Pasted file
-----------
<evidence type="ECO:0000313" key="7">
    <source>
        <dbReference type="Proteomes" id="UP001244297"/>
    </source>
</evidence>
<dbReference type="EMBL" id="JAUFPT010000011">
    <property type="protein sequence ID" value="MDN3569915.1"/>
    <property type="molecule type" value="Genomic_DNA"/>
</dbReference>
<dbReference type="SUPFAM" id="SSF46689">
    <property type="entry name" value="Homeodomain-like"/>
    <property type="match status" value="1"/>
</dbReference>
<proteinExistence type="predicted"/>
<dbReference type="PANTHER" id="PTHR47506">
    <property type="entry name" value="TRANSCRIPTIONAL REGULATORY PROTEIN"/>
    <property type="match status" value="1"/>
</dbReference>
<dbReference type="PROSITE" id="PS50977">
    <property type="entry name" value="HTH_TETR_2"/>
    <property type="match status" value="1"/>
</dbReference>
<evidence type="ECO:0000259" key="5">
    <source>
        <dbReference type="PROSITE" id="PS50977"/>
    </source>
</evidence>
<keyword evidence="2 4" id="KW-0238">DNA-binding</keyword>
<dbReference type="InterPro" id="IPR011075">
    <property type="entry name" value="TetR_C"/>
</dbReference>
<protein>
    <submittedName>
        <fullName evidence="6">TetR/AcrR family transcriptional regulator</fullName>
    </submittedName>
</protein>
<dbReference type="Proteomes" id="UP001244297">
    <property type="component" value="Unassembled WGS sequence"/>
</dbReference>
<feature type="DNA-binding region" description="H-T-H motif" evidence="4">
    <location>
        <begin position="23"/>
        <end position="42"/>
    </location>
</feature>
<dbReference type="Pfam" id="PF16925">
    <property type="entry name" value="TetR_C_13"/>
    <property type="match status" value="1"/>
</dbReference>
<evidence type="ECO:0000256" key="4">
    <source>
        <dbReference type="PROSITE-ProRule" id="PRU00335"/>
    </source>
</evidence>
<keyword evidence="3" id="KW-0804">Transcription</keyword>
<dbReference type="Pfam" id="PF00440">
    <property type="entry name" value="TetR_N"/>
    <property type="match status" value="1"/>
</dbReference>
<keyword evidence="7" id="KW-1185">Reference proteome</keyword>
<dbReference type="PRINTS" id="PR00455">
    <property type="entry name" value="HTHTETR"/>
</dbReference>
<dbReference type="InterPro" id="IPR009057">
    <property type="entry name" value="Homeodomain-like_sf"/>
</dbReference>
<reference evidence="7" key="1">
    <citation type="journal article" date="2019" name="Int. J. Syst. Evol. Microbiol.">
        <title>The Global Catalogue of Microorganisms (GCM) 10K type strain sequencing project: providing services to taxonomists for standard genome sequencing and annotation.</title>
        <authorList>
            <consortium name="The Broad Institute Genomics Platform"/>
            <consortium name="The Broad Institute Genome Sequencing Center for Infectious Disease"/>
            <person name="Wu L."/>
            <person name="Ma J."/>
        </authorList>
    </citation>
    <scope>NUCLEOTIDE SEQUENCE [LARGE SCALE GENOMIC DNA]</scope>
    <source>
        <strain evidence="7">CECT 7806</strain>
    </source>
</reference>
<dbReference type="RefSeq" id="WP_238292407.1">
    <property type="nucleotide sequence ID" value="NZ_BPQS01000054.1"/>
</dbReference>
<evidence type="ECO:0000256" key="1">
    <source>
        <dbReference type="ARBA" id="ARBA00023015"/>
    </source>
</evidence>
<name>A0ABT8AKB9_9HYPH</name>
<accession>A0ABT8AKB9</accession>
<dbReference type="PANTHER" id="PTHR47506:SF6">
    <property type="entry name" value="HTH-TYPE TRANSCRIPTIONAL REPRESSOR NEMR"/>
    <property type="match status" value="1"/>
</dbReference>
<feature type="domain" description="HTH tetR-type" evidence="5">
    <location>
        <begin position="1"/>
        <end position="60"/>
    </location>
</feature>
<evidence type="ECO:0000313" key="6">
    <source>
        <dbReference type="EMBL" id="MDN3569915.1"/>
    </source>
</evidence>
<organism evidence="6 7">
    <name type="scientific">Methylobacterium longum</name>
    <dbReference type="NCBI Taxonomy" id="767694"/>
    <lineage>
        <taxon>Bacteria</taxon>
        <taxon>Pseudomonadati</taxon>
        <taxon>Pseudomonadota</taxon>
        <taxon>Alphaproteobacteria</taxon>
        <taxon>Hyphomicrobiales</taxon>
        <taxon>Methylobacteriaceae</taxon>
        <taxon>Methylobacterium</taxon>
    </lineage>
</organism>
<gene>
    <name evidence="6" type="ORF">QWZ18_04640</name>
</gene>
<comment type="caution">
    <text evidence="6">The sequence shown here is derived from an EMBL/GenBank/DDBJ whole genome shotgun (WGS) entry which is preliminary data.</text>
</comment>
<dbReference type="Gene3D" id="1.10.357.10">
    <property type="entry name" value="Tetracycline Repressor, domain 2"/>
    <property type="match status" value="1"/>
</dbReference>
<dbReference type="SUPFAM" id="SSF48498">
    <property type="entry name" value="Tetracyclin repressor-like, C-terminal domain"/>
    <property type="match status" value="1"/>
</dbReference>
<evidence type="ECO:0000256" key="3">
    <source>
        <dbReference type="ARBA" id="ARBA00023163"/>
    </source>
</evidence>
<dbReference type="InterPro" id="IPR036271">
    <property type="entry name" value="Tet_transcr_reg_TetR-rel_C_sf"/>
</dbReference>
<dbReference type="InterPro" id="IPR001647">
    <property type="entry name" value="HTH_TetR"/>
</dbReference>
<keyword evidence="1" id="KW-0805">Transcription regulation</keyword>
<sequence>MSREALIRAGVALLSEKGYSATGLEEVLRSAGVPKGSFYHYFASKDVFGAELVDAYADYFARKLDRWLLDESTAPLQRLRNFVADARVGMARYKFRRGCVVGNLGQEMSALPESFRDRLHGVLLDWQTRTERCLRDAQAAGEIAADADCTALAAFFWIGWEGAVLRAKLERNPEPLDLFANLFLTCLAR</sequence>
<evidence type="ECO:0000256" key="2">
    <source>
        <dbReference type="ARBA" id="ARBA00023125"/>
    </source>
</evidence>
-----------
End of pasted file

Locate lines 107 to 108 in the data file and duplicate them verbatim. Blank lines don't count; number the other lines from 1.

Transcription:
<organism evidence="6 7">
    <name type="scientific">Methylobacterium longum</name>